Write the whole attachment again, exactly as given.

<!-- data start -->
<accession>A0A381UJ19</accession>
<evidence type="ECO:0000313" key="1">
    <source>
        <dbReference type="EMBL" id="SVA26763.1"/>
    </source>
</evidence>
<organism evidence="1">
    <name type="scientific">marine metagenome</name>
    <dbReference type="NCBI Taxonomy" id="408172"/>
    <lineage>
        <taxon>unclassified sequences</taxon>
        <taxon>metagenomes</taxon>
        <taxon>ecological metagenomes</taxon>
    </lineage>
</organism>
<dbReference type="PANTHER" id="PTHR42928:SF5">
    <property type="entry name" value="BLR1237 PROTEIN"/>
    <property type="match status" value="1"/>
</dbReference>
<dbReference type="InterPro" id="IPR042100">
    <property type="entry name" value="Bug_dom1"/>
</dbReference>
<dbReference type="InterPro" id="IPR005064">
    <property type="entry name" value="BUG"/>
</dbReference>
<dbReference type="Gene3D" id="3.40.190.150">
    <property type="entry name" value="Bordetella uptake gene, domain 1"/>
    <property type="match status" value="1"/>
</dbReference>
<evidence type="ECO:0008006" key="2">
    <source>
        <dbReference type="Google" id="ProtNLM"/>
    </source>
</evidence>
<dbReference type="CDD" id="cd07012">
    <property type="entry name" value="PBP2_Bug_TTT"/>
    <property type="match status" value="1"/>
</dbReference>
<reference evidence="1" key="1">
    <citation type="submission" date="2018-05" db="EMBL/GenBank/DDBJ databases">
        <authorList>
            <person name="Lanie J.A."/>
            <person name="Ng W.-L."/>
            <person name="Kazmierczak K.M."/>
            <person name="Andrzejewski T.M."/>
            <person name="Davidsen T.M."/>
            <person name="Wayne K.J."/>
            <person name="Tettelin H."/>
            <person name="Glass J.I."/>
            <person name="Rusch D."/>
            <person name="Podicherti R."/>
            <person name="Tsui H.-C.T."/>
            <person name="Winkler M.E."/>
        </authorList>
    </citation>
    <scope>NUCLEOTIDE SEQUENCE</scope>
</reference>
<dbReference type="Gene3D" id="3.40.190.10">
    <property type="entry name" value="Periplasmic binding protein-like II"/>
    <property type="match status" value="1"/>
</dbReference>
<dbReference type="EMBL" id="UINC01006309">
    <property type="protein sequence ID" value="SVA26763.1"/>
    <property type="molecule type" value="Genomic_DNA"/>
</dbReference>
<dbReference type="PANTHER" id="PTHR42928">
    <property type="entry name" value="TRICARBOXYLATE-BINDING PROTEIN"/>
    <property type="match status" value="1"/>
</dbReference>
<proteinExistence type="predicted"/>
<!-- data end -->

<accession>A0A381UJ19</accession>
<evidence type="ECO:0000313" key="1">
    <source>
        <dbReference type="EMBL" id="SVA26763.1"/>
    </source>
</evidence>
<organism evidence="1">
    <name type="scientific">marine metagenome</name>
    <dbReference type="NCBI Taxonomy" id="408172"/>
    <lineage>
        <taxon>unclassified sequences</taxon>
        <taxon>metagenomes</taxon>
        <taxon>ecological metagenomes</taxon>
    </lineage>
</organism>
<dbReference type="PANTHER" id="PTHR42928:SF5">
    <property type="entry name" value="BLR1237 PROTEIN"/>
    <property type="match status" value="1"/>
</dbReference>
<dbReference type="InterPro" id="IPR042100">
    <property type="entry name" value="Bug_dom1"/>
</dbReference>
<dbReference type="InterPro" id="IPR005064">
    <property type="entry name" value="BUG"/>
</dbReference>
<dbReference type="Gene3D" id="3.40.190.150">
    <property type="entry name" value="Bordetella uptake gene, domain 1"/>
    <property type="match status" value="1"/>
</dbReference>
<evidence type="ECO:0008006" key="2">
    <source>
        <dbReference type="Google" id="ProtNLM"/>
    </source>
</evidence>
<dbReference type="CDD" id="cd07012">
    <property type="entry name" value="PBP2_Bug_TTT"/>
    <property type="match status" value="1"/>
</dbReference>
<reference evidence="1" key="1">
    <citation type="submission" date="2018-05" db="EMBL/GenBank/DDBJ databases">
        <authorList>
            <person name="Lanie J.A."/>
            <person name="Ng W.-L."/>
            <person name="Kazmierczak K.M."/>
            <person name="Andrzejewski T.M."/>
            <person name="Davidsen T.M."/>
            <person name="Wayne K.J."/>
            <person name="Tettelin H."/>
            <person name="Glass J.I."/>
            <person name="Rusch D."/>
            <person name="Podicherti R."/>
            <person name="Tsui H.-C.T."/>
            <person name="Winkler M.E."/>
        </authorList>
    </citation>
    <scope>NUCLEOTIDE SEQUENCE</scope>
</reference>
<dbReference type="Gene3D" id="3.40.190.10">
    <property type="entry name" value="Periplasmic binding protein-like II"/>
    <property type="match status" value="1"/>
</dbReference>
<dbReference type="EMBL" id="UINC01006309">
    <property type="protein sequence ID" value="SVA26763.1"/>
    <property type="molecule type" value="Genomic_DNA"/>
</dbReference>
<dbReference type="PANTHER" id="PTHR42928">
    <property type="entry name" value="TRICARBOXYLATE-BINDING PROTEIN"/>
    <property type="match status" value="1"/>
</dbReference>
<proteinExistence type="predicted"/>